(Top left) Arrays of tapered-cone and (bottom left) cylindrical nanostructures that create superhydrophobic or water-repellant surfaces. Air pockets between the structures give rise to the hydrophobic properties. (Right) High-speed photographs of a falling water droplet on a nanostructured surface (top) before, (middle) during, and (bottom) after impact.
The extent to which nanometer-size textured, superhydrophobic coatings can withstand elevated pressures is largely determined by the geometry of the texturing. This work shows that by careful tuning of the nanoscale geometry, substantial gains in the durability and applicability of these structures for solar panels, highly robust, self-healing coatings, and anti-icing applications could be realized.
Superhydrophobic coatings repel liquids by trapping air inside microscopic surface textures. However, the resulting composite interface is prone to collapse under external pressure. Nanometer-size textures should facilitate more resilient coatings owing to geometry and confinement effects at the nanoscale.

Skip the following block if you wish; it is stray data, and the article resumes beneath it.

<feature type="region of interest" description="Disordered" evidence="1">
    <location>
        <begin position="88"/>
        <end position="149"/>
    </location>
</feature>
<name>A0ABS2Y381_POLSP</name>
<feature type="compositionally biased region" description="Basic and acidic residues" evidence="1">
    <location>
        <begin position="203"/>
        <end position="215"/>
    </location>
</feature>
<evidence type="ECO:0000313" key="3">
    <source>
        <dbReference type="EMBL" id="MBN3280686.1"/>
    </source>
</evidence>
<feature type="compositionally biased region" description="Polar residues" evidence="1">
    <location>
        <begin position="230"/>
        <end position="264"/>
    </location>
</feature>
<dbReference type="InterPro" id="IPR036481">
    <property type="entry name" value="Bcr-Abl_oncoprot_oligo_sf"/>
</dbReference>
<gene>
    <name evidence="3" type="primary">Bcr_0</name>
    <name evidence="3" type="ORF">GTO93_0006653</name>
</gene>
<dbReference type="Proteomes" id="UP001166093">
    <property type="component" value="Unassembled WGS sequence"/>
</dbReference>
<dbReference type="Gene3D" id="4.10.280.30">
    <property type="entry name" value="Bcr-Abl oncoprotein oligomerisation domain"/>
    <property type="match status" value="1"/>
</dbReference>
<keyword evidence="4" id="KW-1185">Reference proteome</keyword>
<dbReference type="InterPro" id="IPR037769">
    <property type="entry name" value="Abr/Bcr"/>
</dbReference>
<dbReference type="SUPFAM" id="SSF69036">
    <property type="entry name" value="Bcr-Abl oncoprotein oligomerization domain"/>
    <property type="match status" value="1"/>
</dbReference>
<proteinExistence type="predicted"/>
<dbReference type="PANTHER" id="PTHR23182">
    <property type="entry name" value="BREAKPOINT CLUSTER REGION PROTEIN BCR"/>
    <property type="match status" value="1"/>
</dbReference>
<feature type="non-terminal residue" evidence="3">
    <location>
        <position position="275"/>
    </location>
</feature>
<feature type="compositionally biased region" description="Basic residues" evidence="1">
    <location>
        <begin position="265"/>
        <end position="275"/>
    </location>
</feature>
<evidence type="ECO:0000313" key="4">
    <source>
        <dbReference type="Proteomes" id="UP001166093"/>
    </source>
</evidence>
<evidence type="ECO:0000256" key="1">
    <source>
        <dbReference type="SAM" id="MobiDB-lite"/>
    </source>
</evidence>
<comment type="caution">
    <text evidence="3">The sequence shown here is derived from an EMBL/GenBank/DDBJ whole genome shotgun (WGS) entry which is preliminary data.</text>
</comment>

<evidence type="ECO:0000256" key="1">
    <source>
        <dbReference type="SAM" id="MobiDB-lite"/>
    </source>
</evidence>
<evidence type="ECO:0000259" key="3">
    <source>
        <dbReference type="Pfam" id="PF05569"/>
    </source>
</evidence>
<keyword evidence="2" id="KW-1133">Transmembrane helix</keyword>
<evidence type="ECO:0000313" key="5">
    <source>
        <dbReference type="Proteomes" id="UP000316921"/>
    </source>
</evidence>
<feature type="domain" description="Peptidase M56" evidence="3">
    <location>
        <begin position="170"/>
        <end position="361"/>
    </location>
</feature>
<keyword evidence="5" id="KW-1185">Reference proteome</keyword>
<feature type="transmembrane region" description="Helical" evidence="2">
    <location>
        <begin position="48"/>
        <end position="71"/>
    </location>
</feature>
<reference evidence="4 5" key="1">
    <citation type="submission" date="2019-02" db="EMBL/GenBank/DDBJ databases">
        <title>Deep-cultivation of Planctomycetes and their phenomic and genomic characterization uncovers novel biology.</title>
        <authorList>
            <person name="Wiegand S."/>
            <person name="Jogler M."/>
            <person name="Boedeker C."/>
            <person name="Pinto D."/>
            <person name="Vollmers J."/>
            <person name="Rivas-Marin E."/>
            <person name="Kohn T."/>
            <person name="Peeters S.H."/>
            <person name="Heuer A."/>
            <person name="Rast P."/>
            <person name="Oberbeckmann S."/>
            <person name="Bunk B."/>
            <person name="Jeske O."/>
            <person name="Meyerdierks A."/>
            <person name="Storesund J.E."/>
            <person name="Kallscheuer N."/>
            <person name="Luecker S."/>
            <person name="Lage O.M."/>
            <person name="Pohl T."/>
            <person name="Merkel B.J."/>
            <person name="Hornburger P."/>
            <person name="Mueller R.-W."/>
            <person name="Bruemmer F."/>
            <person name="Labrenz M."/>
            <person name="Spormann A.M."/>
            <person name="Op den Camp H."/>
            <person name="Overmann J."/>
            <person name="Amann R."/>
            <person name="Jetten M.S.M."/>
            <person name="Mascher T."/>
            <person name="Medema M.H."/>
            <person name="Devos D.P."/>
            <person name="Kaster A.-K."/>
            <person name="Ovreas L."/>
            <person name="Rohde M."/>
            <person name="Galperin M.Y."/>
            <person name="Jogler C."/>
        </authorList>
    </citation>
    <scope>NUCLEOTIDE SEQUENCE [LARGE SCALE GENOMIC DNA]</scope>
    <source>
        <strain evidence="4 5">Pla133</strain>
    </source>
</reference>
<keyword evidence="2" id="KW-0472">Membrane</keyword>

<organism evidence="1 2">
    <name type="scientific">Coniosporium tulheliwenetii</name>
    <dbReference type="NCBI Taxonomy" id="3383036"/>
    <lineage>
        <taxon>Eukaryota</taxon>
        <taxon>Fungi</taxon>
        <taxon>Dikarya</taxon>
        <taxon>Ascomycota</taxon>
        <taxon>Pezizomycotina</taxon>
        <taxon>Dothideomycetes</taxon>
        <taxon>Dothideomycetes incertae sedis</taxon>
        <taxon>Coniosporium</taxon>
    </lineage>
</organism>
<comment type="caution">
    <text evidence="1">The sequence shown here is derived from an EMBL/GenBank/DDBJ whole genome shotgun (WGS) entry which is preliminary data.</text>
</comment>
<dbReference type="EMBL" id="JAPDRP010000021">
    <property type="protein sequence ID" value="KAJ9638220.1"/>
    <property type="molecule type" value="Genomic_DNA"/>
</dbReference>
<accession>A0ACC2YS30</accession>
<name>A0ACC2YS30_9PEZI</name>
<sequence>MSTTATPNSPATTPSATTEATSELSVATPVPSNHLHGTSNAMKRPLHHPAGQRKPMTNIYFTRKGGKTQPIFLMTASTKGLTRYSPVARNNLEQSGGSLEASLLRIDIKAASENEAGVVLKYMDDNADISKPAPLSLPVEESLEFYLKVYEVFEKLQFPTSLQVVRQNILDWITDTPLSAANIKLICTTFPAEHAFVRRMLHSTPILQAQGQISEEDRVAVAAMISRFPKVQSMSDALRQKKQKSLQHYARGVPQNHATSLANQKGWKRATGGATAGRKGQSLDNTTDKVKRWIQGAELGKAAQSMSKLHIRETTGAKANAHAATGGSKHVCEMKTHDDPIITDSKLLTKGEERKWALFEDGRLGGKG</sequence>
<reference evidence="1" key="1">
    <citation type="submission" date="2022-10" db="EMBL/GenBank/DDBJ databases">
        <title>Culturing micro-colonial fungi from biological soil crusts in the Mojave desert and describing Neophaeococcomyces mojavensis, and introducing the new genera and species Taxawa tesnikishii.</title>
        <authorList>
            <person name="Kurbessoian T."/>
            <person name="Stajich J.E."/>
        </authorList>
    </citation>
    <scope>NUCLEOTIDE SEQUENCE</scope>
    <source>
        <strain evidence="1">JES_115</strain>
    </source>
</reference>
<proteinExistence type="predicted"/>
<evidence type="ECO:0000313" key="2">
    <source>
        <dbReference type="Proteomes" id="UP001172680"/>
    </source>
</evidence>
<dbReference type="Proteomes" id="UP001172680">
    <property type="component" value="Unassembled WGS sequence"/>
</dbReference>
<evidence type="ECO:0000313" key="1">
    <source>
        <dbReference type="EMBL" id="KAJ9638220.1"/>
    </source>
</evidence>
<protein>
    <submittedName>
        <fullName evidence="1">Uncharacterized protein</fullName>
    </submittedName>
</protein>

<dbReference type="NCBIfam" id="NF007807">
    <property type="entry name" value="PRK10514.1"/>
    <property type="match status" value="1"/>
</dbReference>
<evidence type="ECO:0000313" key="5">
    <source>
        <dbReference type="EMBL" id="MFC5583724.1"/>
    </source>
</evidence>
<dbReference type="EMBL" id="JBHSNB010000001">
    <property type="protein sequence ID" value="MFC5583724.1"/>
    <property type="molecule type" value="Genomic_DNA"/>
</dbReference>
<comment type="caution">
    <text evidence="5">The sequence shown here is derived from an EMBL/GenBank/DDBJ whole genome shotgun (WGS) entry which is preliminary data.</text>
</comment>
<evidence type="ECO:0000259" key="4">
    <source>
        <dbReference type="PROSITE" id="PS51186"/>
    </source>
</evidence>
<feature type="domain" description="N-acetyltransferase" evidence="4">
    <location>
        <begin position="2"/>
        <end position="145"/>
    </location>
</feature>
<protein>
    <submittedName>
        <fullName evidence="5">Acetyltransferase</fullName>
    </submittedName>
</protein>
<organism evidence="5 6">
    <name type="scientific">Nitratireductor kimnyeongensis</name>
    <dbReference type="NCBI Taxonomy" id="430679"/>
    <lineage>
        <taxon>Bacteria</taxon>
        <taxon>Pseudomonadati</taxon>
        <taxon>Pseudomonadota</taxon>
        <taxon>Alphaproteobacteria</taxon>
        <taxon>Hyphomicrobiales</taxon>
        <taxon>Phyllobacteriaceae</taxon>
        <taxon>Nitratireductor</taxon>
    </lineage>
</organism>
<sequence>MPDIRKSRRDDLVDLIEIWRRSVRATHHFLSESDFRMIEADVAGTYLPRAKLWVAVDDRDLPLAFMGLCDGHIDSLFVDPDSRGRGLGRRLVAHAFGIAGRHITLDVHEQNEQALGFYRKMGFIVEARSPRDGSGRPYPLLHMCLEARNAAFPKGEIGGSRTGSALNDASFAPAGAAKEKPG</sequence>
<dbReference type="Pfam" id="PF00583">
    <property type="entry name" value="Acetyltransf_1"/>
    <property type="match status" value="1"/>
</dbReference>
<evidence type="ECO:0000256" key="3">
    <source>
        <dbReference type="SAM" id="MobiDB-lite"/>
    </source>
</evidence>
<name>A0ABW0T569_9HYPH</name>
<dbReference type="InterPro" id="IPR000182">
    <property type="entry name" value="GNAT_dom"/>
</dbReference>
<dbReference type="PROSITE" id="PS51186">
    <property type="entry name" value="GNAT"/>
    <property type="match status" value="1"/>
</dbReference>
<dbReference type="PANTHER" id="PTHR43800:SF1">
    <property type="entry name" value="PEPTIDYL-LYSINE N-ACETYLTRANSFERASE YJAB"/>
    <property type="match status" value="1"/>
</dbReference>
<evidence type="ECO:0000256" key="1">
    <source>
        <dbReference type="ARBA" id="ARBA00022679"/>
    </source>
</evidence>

This study uses in situ x-ray diffraction to investigate the extent to which the superhydrophobic state in arrays of ~20 nanometer-wide silicon textures with cylindrical, conical, and linear features persists under pressure. The research revealed that the upper bounds of the superhydrophobic state are reached when the liquid pressure is raised above a critical value, which depends on texture shape and size.
This infiltration is modeled quantitatively by accounting for the actual geometry of the texture and macroscopic capillary theory.
Another important finding is that the infiltration is irreversible for all but the conical surface textures, which exhibit a spontaneous, partial reappearance of the trapped gas phase upon liquid depressurization. This phenomenon appears to be influenced by the kinetics of gas-liquid exchange.
These results have profound implications for the understanding and the design of nanosized multiphase (liquid/vapor) systems, including more effective superhydrophobic coatings.
Source: U.S. Department of Energy, Office of Science